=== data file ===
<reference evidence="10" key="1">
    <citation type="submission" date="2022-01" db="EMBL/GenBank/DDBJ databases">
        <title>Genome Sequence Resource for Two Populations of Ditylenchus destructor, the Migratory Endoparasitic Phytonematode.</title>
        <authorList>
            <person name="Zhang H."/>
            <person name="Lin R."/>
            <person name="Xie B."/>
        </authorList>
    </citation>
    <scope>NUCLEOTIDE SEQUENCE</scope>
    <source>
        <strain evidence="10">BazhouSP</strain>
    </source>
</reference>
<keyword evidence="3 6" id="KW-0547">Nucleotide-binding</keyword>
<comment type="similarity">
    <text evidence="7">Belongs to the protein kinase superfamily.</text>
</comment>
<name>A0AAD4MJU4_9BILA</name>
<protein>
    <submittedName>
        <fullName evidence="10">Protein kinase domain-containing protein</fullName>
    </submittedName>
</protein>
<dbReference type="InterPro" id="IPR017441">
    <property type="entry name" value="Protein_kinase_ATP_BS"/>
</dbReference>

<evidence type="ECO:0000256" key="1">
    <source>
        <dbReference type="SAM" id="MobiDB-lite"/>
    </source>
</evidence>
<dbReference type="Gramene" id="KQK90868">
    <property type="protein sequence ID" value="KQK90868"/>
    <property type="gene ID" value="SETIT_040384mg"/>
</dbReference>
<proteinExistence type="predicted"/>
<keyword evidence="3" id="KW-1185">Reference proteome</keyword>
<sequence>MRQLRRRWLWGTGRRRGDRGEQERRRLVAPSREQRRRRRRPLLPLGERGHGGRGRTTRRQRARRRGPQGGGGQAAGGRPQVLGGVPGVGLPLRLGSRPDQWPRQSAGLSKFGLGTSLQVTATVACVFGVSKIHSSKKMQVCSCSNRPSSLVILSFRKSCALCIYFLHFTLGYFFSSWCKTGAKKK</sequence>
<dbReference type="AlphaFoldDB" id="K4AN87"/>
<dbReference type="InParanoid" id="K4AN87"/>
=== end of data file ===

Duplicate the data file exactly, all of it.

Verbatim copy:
<reference evidence="10" key="1">
    <citation type="submission" date="2022-01" db="EMBL/GenBank/DDBJ databases">
        <title>Genome Sequence Resource for Two Populations of Ditylenchus destructor, the Migratory Endoparasitic Phytonematode.</title>
        <authorList>
            <person name="Zhang H."/>
            <person name="Lin R."/>
            <person name="Xie B."/>
        </authorList>
    </citation>
    <scope>NUCLEOTIDE SEQUENCE</scope>
    <source>
        <strain evidence="10">BazhouSP</strain>
    </source>
</reference>
<keyword evidence="3 6" id="KW-0547">Nucleotide-binding</keyword>
<comment type="similarity">
    <text evidence="7">Belongs to the protein kinase superfamily.</text>
</comment>
<name>A0AAD4MJU4_9BILA</name>
<protein>
    <submittedName>
        <fullName evidence="10">Protein kinase domain-containing protein</fullName>
    </submittedName>
</protein>
<dbReference type="InterPro" id="IPR017441">
    <property type="entry name" value="Protein_kinase_ATP_BS"/>
</dbReference>

<evidence type="ECO:0000256" key="1">
    <source>
        <dbReference type="SAM" id="MobiDB-lite"/>
    </source>
</evidence>
<dbReference type="Gramene" id="KQK90868">
    <property type="protein sequence ID" value="KQK90868"/>
    <property type="gene ID" value="SETIT_040384mg"/>
</dbReference>
<proteinExistence type="predicted"/>
<keyword evidence="3" id="KW-1185">Reference proteome</keyword>
<sequence>MRQLRRRWLWGTGRRRGDRGEQERRRLVAPSREQRRRRRRPLLPLGERGHGGRGRTTRRQRARRRGPQGGGGQAAGGRPQVLGGVPGVGLPLRLGSRPDQWPRQSAGLSKFGLGTSLQVTATVACVFGVSKIHSSKKMQVCSCSNRPSSLVILSFRKSCALCIYFLHFTLGYFFSSWCKTGAKKK</sequence>
<dbReference type="AlphaFoldDB" id="K4AN87"/>
<dbReference type="InParanoid" id="K4AN87"/>